"Quick and Kosher" author Jamie Geller is a young, modern Jewish cook who does not feel compelled to scrape any knuckles on a grater in the making of her light and crisp Hanukkah latkes. She adapted her grandfather's simple potato pancake recipe by employing a food processor and its medium-shred cutting disk; there is no need to squeeze excess moisture from the shoestringlike potato strips, no onion to cry over and very little binder material.
One secret weapon we've learned to rely on is an electric skillet. Is there one in the recesses of your pantry or perhaps waiting for you in a nearby thrift shop? Its even heat and low walls are a boon to smooth, fast latke production. And let's face it: The potato pancake is at its best upon immediate delivery.
As we suggested in this space at Hanukkah time last year, a generous serving of hot latkes, with applesauce and sour cream, is filling enough for a weeknight meal. But an added piece of quickly sauteed fish would satisfy larger appetites.
Servings: 4 - 6
Yield: (main-course or side-dish)
- 3 large Idaho potatoes (about 1 pound)
- 4 tablespoons canola or olive oil
- 2 large eggs, slightly beaten
- 1 to 2 tablespoons matzoh meal or cornmeal
- 1 teaspoon kosher salt
- 1/4 teaspoon coarsely ground black pepper
Preheat the oven to 250 degrees. Line a large baking sheet with paper towels.
Fill a large bowl with cold water. As you peel the potatoes, place them in the water to keep them from turning brown.
Heat 1 to 2 tablespoons of the oil over medium-high heat in a large skillet, preferably an electric one (about 400 degrees), until the oil shimmers.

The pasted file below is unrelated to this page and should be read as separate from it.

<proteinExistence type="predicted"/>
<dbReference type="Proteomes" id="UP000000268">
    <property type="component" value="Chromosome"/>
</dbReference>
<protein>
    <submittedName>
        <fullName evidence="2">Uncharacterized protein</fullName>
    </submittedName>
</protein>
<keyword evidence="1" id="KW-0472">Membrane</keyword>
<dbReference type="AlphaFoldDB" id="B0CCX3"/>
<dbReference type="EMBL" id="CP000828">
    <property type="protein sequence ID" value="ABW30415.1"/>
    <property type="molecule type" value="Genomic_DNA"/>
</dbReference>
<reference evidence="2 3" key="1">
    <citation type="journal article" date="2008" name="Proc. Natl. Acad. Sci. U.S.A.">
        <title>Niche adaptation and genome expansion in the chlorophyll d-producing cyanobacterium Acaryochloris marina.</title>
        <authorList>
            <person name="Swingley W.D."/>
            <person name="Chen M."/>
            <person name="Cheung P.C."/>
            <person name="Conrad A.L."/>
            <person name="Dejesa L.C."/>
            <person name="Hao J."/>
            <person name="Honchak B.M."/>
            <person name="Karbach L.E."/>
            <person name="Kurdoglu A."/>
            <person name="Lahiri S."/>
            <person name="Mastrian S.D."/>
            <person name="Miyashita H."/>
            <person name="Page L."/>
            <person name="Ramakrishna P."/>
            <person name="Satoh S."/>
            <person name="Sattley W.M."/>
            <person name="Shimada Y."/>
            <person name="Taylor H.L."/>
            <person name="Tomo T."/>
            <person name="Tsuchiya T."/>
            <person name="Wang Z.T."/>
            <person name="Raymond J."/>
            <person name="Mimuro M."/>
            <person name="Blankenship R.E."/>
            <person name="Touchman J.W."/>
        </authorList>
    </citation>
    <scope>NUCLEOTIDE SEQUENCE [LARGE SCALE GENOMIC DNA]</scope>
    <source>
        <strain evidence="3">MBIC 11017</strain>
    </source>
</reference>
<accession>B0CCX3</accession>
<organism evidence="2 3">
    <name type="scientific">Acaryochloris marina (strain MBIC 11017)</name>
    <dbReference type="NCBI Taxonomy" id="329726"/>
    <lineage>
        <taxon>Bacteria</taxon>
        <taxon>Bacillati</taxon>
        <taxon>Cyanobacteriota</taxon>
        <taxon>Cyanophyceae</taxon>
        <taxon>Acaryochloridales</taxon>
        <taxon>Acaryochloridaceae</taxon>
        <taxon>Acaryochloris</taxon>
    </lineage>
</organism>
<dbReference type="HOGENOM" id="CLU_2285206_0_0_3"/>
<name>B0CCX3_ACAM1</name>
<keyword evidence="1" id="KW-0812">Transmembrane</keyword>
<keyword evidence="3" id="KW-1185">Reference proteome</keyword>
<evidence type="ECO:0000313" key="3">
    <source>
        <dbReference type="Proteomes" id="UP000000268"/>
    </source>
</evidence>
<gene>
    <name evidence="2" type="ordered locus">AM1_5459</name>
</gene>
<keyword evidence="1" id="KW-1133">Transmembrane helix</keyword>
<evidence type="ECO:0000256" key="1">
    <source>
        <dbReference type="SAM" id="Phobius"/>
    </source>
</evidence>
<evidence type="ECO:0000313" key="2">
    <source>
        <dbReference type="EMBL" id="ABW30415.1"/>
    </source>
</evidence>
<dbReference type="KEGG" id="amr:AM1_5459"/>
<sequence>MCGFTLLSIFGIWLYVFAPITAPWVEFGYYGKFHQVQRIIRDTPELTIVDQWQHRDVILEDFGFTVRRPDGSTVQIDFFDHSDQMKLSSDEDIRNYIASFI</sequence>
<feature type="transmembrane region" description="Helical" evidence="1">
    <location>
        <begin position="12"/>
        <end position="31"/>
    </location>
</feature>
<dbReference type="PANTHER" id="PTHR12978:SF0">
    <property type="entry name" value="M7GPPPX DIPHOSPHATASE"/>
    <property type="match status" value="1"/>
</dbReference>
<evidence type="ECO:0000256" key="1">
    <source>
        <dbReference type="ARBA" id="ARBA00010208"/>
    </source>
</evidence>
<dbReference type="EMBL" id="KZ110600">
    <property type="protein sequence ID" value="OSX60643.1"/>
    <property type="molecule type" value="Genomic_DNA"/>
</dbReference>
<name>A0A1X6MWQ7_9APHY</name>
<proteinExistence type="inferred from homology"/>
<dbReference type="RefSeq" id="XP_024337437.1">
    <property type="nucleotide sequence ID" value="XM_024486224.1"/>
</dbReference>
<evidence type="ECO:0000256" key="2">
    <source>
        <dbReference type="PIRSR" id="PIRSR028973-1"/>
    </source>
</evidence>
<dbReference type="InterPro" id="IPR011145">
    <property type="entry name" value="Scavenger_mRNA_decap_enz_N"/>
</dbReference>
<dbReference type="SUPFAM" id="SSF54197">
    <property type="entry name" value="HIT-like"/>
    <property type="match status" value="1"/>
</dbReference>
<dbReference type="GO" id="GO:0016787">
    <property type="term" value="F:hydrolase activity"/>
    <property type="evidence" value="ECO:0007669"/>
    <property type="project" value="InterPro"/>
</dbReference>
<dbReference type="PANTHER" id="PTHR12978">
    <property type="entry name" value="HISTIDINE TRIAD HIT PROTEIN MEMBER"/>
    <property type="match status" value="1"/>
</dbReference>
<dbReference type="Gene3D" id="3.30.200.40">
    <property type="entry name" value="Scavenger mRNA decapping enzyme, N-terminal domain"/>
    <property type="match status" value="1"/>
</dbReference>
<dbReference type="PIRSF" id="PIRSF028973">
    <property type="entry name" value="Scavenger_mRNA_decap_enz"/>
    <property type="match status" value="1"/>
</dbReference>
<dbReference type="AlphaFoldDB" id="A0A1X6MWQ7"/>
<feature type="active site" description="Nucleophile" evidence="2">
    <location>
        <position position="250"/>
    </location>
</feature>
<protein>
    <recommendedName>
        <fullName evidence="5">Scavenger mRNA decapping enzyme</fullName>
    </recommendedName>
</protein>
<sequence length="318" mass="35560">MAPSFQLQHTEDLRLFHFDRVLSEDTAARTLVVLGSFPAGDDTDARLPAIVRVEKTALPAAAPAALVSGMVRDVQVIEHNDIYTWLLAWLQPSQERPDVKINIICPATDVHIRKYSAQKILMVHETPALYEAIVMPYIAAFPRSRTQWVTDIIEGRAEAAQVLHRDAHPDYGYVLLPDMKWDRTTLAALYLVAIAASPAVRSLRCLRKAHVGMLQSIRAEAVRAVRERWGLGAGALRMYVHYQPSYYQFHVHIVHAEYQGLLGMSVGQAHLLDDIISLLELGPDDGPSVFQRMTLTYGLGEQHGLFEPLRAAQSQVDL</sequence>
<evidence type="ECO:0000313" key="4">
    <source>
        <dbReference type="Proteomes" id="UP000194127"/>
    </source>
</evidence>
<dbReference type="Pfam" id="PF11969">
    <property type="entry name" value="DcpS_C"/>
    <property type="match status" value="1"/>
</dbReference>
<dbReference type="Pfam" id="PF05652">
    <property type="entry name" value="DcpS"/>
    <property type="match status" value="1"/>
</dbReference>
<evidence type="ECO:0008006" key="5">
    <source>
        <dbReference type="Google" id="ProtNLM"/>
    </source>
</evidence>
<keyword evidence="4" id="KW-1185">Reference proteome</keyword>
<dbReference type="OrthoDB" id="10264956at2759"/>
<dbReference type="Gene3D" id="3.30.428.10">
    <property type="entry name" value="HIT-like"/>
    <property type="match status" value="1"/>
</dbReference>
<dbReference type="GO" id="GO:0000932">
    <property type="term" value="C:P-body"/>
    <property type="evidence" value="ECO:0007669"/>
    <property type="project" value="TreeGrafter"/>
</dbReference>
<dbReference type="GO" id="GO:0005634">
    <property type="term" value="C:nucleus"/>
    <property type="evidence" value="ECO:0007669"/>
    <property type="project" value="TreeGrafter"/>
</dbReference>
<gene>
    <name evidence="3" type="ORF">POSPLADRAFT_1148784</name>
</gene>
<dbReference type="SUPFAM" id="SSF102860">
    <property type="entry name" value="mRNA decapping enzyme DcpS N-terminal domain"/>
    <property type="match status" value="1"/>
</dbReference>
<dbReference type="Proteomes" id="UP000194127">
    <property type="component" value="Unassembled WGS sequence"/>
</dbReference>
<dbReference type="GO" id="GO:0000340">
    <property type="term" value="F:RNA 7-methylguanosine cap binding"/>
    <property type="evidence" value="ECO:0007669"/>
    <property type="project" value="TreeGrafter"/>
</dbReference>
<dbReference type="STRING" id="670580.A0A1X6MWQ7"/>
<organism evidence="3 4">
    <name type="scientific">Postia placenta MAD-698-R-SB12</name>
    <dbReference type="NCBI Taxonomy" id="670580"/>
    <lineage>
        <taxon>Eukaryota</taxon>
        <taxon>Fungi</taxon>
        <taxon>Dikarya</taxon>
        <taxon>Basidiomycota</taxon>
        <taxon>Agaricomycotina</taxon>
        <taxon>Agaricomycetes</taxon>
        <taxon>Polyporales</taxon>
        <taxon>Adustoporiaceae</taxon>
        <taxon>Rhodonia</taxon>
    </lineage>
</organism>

Cut the potatoes lengthwise into halves or quarters so they fit through a food processor feed tube. Process using the disk/cutter that creates shoestring strips; transfer to a large bowl (about 4 1/4 cups total). Add the eggs, matzoh meal or cornmeal, salt and pepper; mix well. Drop no more than 6 spoonfuls of the mixture into the hot oil. Use the back of a large spoon to slightly flatten each latke; be careful not to crowd the skillet. Working in batches, fry for 3 to 4 minutes, or until some browned edges appear, then turn the latkes over and fry for 3 to 4 minutes, moving them around as necessary to promote even browning, until crisp and browned on the surface. Use a slotted spatula to transfer the latkes to the paper-towel-lined baking sheet as you work; place the completed batches in the oven to keep warm while subsequent batches are being made. Add 1 tablespoon of oil for each of the following batches and allow it to heat up before frying the next latkes. Serve hot.
Adapted from Geller's "Quick and Kosher: Recipes From the Bride Who Knew Nothing" (Feldheim, 2007).
Tested by Bonnie S. Benwick.
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